From: Richard Loosemore (firstname.lastname@example.org)
Date: Sun Jan 22 2006 - 19:18:02 MST
There is only one problem with your story: I very much fear that it is
not true that if we got brain-power hardware, we would get an AI.
If you gave Microsoft a set of four Blue Gene-L machines, they *still*
would not be able to deliver a bug-free version of Word any time in the
We probably have the hardware power right now. What we lack are the
right theoretical approach and software techniques. More particularly,
I think we lack the right software-construction tools.
You might respond that it does neverthless make a compact story to give
to an investor: I'm not sure, though, because I think they know,
intuitively, that it has a false ring to it.
Dani Eder wrote:
> My simple story for potential investors:
> The human brain has 100 billion neurons, each with
> synapses firing at an average of 100 Hz, for a total
> firing rate of 100 x 10^15/sec.
> A modern CPU chip (Athlon 64 X2 4800+, 2.4 GHz) has
> two cores
> each processing an average of 1.5 calculations/cycle x
> 64 bits.
> This gives a bit rate of 460 x 10^9.
> There is some question about how much data a synapse
> equates to, but assume 1 bit/synapse firing for now.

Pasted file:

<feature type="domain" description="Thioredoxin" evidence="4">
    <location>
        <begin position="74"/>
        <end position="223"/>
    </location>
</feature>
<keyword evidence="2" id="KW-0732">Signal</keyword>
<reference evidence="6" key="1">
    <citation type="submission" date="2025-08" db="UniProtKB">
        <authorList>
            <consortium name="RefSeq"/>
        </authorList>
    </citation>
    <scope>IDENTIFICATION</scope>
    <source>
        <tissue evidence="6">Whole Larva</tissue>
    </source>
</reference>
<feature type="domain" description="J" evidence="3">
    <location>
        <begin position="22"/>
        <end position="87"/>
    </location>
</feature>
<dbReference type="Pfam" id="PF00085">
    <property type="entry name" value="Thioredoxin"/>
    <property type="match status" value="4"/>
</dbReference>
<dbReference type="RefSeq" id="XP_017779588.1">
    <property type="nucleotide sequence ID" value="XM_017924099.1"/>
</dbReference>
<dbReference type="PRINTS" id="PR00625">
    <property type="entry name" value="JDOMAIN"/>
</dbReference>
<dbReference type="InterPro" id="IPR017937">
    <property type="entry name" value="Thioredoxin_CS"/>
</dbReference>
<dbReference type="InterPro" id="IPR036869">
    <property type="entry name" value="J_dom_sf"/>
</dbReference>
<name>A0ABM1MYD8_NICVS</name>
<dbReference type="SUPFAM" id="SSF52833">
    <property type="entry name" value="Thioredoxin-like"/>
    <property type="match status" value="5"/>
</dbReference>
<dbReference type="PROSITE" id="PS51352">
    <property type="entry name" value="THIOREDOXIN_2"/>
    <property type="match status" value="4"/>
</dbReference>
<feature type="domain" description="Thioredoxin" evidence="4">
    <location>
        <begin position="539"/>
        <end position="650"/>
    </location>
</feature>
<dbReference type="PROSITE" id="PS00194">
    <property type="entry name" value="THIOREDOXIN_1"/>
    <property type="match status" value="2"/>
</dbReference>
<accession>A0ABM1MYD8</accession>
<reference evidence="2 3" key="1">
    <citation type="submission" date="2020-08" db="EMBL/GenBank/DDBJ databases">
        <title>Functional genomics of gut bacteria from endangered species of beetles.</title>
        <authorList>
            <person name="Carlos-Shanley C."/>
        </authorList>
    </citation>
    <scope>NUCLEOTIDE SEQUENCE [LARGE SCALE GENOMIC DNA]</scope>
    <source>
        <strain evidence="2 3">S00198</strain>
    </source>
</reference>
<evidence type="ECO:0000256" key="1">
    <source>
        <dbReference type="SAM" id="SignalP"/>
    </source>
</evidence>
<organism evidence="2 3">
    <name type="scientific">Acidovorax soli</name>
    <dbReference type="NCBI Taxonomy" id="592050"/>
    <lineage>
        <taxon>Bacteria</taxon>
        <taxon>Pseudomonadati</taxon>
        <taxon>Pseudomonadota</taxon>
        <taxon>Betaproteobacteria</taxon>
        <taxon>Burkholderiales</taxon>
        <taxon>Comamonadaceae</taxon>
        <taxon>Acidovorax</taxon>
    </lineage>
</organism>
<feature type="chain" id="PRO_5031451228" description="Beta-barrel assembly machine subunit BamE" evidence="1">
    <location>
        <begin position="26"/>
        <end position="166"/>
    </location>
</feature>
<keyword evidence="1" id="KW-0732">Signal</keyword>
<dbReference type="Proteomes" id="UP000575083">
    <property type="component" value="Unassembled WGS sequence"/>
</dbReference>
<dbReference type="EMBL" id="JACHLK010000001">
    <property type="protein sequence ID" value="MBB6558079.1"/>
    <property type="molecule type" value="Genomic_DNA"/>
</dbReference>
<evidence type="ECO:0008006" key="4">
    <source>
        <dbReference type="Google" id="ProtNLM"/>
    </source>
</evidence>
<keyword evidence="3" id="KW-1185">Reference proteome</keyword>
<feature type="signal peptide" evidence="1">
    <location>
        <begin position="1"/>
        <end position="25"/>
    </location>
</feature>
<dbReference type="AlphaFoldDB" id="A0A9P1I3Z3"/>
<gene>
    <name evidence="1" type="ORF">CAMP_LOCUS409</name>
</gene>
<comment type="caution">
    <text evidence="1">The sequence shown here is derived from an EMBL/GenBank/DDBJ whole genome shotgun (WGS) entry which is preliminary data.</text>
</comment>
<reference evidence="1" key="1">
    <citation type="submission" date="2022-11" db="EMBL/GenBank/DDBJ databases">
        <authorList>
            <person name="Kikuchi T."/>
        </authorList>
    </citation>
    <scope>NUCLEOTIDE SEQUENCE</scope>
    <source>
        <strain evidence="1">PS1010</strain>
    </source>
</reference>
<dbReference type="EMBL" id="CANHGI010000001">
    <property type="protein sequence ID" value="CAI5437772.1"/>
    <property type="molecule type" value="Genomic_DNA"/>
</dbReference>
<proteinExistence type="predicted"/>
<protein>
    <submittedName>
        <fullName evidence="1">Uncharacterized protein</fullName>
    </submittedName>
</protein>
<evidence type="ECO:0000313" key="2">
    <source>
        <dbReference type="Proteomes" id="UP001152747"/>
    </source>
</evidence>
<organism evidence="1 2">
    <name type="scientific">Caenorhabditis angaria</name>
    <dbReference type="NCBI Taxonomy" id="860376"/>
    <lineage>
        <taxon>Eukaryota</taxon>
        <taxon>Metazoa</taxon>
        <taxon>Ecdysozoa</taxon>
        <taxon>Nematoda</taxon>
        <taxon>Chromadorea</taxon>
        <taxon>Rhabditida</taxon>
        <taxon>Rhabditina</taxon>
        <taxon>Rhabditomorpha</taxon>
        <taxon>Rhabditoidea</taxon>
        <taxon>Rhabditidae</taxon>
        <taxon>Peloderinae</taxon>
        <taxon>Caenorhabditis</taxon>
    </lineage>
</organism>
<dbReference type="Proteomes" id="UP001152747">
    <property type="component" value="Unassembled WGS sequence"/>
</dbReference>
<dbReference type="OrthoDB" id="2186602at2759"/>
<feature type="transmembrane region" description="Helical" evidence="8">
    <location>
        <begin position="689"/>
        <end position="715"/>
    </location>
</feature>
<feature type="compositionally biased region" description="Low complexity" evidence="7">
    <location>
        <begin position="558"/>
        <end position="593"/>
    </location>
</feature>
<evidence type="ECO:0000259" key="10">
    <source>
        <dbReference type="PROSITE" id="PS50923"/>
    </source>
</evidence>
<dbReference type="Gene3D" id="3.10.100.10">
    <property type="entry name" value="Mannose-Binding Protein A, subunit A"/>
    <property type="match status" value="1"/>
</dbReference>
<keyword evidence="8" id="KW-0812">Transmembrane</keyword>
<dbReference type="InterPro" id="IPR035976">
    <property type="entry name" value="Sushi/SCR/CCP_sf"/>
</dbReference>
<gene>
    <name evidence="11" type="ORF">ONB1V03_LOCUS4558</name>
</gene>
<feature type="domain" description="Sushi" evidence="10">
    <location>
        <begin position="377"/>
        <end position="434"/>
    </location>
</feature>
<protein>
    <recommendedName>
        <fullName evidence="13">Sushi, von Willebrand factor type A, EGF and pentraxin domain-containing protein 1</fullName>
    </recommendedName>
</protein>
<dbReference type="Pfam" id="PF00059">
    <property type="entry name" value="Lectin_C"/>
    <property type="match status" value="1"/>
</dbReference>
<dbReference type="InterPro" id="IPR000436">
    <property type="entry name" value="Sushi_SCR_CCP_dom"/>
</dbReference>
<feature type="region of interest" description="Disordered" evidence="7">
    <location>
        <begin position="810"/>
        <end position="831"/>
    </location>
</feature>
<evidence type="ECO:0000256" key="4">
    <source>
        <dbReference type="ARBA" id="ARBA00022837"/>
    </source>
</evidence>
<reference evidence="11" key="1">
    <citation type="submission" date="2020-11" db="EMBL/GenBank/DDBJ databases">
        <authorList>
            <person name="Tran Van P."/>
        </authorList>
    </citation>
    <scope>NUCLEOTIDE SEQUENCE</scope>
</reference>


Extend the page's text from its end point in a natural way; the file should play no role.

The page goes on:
> it would take 217,000 of these CPU chips to equate to
> a human
> The most powerful computer in the world (Blue Gene-L)
> 40% fewer CPU chips, and they are each 39% as powerful
> as the
> Athlon above, for a total of about 1/4 of the required
> So the failure of AI to date can be explained by the
> lack of
> adequate hardware.
> Special purpose AI accelerator chips, similar to
> accelerator ships, may buy you a factor of
> 10 improvement. Clever programming may buy you
> factor of 10, and the expected improvement in
> in the next 5 years will get you another factor of 5.
> This would bring the number of blade servers required
> to ~430, which is a reasonably small number. So an
> in accelerator chip design and AI programming, coupled
> the expected improvement in computers overall, could
> true AI in 5 years.
> DRN (I've previously signed my messages 'Daniel', but
> Daniel Radetsky signs his messages the same way. To
> avoid confusion I'm now using the initials of my
> re-enactment persona 'Daniel of Raven's Nest', which
> where my email address comes from. Dani Eder is my
> world name)
> Do You Yahoo!?
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